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Author Topic: Surname Trademark questions  (Read 566 times)

IITravel01

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Surname Trademark questions
« on: 12-22-16 at 10:10 pm »

Have a couple questions I'm hoping some can help me with.

I understand that it's difficult to trademark a Surname in the U.S. unless it's rare or unique.  My first question is if you add a common word to the trademark application with the Surname (ie. Bogart or Tillmore), is it possible to get approved to a trademark then?  Example:  "Bogart's stew" or "Tillmore's grits" if nobody else is using it or will it also be denied for Surname or descriptive?

Second:  What if a U.S. trademark for a surname was approved in the past but has been been expired for almost a decade.  Is there a way to take over that trademark, since it was once approved, and submit a trademark application for that Surname (without having any relation to that name or trademark)?  Say there was a business open for decades called "Tillmore's" but the business closed and the trademark has expired over 5 years after the business closed and there's been no use of that trademark for over 3 years that can be found with doing a search?  Can someone get a trademark of that surname, since it was once registered but now expired, even though it's a surname and would be denied on regular surname grounds?  Here's an example of what I'd like to do.  Tillmore's for a diner and Tillmore's grits for a dish they were known for where both trademarked, but the diner closed and the trademarks have expired and there's no place that has been making Tillmore's grits for years that can be found doing a search for.  Say I wanted to resurrect the Tillmore brand and produce Tillmore's grits.  I know that if I just went about doing this without a trademark and it becomes successful, someone else could do the same with the same name and refer to the original name as their inspiration and not from the recent success of me bringing back that name, so I'd rather secure the trademark first before going about making "Tillmore's grits" (or the original trademark owner sees the success and decides to bring back their own "Tillmore's grits" even though they let the trademark expire).  So I received a E.U. trademark for Tillmore's and apply for a U.S. trademark for Tillmore's but get "Surname" denial.  Is there a way to get the trademark in the U.S. approved for "Tillmore" or should I try to apply for a "Tillmore's grits" trademark or would that probably be denied also?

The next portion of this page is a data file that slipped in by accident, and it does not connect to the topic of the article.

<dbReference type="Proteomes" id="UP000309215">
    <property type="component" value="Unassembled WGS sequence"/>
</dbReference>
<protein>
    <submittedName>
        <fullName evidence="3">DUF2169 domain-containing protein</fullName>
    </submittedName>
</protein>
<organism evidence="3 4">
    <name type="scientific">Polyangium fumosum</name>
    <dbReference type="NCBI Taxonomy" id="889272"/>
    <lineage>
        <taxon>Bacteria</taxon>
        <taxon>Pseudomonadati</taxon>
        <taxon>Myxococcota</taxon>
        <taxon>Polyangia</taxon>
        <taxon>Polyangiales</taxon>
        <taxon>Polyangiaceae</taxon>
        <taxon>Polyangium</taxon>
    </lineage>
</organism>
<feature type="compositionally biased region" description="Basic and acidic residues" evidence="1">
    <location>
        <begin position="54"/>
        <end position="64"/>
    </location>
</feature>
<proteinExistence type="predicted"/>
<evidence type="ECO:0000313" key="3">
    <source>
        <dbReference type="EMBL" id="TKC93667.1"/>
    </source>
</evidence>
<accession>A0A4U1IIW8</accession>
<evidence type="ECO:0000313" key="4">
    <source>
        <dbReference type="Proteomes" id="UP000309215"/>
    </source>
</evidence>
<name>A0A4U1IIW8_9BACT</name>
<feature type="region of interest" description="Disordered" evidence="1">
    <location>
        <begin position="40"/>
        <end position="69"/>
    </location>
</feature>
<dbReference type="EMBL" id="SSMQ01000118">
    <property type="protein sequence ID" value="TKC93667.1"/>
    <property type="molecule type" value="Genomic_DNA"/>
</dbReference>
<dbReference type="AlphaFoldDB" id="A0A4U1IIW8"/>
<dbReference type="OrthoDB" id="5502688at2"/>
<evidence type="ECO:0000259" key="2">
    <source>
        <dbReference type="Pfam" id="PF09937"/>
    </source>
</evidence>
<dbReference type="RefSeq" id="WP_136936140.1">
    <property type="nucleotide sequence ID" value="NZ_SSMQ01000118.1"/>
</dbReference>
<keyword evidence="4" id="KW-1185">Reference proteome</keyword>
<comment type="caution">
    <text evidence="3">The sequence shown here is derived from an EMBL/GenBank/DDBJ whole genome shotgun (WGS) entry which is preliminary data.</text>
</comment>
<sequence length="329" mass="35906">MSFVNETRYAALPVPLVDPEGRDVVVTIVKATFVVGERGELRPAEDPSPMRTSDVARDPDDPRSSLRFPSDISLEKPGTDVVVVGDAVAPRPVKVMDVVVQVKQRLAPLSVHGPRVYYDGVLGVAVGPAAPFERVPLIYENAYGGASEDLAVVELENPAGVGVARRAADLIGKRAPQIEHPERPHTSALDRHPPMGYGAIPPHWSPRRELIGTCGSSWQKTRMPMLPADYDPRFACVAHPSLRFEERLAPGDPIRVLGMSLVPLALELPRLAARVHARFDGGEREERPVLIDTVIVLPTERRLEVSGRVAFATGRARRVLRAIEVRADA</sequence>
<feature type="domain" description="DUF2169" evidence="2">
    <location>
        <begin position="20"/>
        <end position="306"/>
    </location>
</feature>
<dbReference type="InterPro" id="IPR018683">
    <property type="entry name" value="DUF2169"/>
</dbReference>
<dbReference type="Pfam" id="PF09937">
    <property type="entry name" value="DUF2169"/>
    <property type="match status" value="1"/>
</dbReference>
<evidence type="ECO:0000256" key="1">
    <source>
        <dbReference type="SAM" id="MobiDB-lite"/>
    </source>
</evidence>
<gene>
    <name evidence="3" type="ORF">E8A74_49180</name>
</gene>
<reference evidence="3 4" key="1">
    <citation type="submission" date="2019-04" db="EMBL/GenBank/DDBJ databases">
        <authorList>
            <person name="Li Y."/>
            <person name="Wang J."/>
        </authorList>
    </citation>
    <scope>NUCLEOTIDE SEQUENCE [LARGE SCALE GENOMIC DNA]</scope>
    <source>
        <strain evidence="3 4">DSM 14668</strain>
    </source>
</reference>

Third:  Is there any way to obtain a U.S. trademark on the grounds that you already own a foreign trademark (ie., E.U. trademark with Paris Convention or BeNeLux Trademark with Madrid Protocol if that makes a difference) for a Surname (Surnames generally are allowed in E.U. trademarks:  frkelly.com/surnames-as-trade-marks-eutm-regulation )?  Or for descriptive word names (ie., San Francisco Sandwiches)?  What I'm asking is is there some kind of loophole or rule that applies if you own the trademark in a foreign location that will allow you to obtain that trademark in the U.S. for the same goods and services, even if it would usually be denied in the U.S. for either Surname or descriptive words?  I'm wondering this partly because I notice a business that opened up recently seems to have a descriptive name approved "Hollywood Burger" that I would think would be denied (ie., Hollywood Sandwich).  On this topic, I learned a bit about E.U. and Benelux trademarks through trial and error recently.  For example:  I tried to trademark a "new" word by combining two words that are usually used separate (ie., picture frame as pictureframe = denied, unless the new combined word is considered an "unusual combination" :  boip.int/wps/portal/site/trademarks/what-is/what-not/no-distinctiveness/!ut/p/a0/04_Sj9CPykssy0xPLMnMz0vMAfGjzOKdg5w8HZ0MHQ0szFwMDTxdLQLMg919DUzdjfSDU_P0C7IdFQHin0VY/   and   out-law.com/page-4297  ) but was denied still as descriptive.  But I also learned that what might be denied as descriptive in a BeNeLux trademark (ie., San Francisco Burger may be denied in BeNeLux, but get approved in the E.U.), might be approved in a E.U. trademark rather oddly (or this could be a loophole I accidentally discovered).